Thursday, January 7, 2010

Death Doesn't Always Equal Greatness

World's Greatest Dad (2009)
Starring: Robin Williams, Daryl Sabara, Alexie Gilmore, Evan Martin
Rating: 7.5 (out of 10)

Here is yet another example of how much better Robin Williams functions as a dramatic actor these days. World's Greatest Dad is funny sometimes, but it is by no means a full-on comedy. Shit goes down here, and Williams' performance is a very solid one as a father put in a very strange position.

Williams plays Lance Clayton, a failed writer who winds up teaching poetry at his son's high school. Lance's life really isn't anything close to what he wishes it could be. He's written several books, but he's never been published. The woman he's dating (another faculty member named Claire) seems more interested in a fellow teacher's basketball games. His son Kyle's only desire in life is to demean him in between masturbation sessions. One night, following a date with Claire that Kyle also attended, Lance sends Kyle home while talking with Claire for awhile. Upon returning home, he discovers Kyle has inadvertently killed himself in an unusual manner.

The following scene is a good one, as we get a look at Lance's emotions and thoughts without Williams having to utter a word of dialogue. We see Lance just completely lose it, and then after a long take of his emotional outburst, we see him write Kyle's suicide note for him in attempt to create depth for his son that was simply never there. All of this takes place while Akron/Family's "You're Already Dead" reminds us that "love is simple." It's probably the most effective scene director Bobcat Goldthwait could have hoped for in such a stark moment. While Lance was perpetually disgusted with his son, this scene makes us privy to the love he felt nonetheless, and it doesn't feel forced or fake.

Upon returning to his school to resume working after a leave of absence, Lance finds that things have changed. For once, people are reading something he's written, but it isn't a book, it's Kyle's suicide note. The note became public domain, and the school's students and faculty alike begin to romanticize Kyle's life and intelligence despite not ever really knowing or liking him. Before long, Lance finds himself penning Kyle's journal, a well-written account of a tortured soul. The problem is, that tortured soul never existed. Nearly every student in the school begins to almost worship Kyle, dedicating their every move to his memory. All the girls want him post-mortem; some even carve his name into their flesh. Suddenly Lance has become a successful writer, but he has done so by using his dead son as a vessel for his work. The only person who thinks anything strange is going on is Andrew, a timid student who was Kyle's only true friend and knows none of this can be real.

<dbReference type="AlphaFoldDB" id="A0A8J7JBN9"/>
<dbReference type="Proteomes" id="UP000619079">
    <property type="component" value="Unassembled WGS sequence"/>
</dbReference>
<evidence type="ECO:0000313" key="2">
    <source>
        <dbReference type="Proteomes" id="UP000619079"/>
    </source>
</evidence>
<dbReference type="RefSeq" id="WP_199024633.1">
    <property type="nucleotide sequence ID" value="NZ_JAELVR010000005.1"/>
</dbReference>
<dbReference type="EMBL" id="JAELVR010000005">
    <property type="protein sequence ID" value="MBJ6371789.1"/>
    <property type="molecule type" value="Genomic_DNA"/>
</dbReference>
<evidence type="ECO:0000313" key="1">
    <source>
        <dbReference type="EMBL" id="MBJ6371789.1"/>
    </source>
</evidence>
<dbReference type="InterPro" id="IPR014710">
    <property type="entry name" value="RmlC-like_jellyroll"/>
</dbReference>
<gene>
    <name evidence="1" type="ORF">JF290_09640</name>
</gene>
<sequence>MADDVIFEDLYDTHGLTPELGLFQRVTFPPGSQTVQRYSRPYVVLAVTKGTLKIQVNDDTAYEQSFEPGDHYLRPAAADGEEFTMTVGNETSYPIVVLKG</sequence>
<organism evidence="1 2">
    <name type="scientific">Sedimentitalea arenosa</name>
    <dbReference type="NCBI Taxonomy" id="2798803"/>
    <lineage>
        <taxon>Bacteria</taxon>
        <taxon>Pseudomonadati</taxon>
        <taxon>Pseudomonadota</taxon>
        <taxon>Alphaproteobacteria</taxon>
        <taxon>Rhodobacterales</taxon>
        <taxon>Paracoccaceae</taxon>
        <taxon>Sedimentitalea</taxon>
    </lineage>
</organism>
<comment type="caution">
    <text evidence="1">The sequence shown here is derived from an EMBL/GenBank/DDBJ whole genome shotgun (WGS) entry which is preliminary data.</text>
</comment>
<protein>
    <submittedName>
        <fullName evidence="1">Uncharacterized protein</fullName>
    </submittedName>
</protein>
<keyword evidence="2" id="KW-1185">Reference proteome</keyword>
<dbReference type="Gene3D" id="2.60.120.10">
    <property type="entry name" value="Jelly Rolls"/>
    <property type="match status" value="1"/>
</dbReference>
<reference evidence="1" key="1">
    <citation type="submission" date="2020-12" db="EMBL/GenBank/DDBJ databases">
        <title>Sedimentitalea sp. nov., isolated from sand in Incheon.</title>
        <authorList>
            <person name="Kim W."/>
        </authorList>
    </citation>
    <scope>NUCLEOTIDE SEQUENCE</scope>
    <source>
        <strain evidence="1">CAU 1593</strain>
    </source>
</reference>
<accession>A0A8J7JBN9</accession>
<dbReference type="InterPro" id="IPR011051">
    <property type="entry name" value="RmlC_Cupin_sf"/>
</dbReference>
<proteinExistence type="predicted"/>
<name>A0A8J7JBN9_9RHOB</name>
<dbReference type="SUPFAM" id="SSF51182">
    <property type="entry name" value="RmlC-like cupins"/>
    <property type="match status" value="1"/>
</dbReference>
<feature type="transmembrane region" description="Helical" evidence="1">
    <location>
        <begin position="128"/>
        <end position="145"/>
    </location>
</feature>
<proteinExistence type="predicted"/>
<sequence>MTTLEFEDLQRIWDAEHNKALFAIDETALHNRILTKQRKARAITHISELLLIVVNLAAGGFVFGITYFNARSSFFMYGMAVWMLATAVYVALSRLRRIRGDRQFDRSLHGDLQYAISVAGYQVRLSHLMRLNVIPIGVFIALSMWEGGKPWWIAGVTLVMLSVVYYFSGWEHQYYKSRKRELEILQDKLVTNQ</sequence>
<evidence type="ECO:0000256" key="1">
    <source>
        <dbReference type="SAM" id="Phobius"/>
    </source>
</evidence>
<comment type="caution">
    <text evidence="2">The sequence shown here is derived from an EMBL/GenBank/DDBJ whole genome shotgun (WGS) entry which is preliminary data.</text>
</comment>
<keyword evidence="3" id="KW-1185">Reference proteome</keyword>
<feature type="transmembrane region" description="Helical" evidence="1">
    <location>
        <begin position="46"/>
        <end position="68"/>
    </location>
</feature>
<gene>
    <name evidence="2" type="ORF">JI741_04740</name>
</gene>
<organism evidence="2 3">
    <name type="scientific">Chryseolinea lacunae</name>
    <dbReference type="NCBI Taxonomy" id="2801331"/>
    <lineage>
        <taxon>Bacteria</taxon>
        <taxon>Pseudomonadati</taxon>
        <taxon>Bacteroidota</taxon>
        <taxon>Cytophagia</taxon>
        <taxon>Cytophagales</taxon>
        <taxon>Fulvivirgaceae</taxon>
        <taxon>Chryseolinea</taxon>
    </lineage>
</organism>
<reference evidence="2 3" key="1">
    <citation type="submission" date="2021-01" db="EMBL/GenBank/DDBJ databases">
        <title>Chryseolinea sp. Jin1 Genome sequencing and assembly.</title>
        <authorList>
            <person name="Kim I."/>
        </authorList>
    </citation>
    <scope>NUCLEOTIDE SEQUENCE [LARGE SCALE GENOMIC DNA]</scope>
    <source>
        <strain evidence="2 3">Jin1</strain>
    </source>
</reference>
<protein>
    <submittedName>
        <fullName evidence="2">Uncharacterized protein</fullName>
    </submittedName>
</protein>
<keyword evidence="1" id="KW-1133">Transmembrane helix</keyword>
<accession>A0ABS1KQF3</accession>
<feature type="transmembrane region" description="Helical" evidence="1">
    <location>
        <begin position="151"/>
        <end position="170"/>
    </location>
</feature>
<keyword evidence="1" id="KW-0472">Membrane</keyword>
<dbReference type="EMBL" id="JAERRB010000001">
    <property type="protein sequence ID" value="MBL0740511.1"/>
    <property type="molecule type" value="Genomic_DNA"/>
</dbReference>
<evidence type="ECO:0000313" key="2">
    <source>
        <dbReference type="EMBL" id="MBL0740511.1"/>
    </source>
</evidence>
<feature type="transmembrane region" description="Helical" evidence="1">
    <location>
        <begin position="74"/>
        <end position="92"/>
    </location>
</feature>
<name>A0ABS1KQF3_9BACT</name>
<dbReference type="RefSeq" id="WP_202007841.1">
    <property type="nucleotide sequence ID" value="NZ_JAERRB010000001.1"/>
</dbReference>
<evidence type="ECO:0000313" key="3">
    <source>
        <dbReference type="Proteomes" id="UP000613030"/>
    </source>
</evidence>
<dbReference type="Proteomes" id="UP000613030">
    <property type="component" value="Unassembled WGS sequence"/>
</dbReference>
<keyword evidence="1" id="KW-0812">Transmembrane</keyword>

World's Greatest Dad does an excellent job showing how the mirror of death often reflects a different image than we saw during life. Regardless of anything a person did while alive, death almost always washes away the negatives. The truth is, Kyle was something of a repugnant person, and no one gave a shit about him while he was alive. This is the same kid who was sent to the principal's office after shouting "that pussy isn't gonna eat itself" to a girl passing by. And yet that's not the Kyle anyone remembers. Death has turned Kyle into a saint and Lance into a martyr. Lance is left to decide whether the attention is really worth it when it comes like this. While Dad stops short of completely going for the throat, it's still a jarring film with some very dark undertones. It's funny, but in the saddest possible way. Not widely released, I hope this movie gains some backing now that it's on DVD.

No comments:

Post a Comment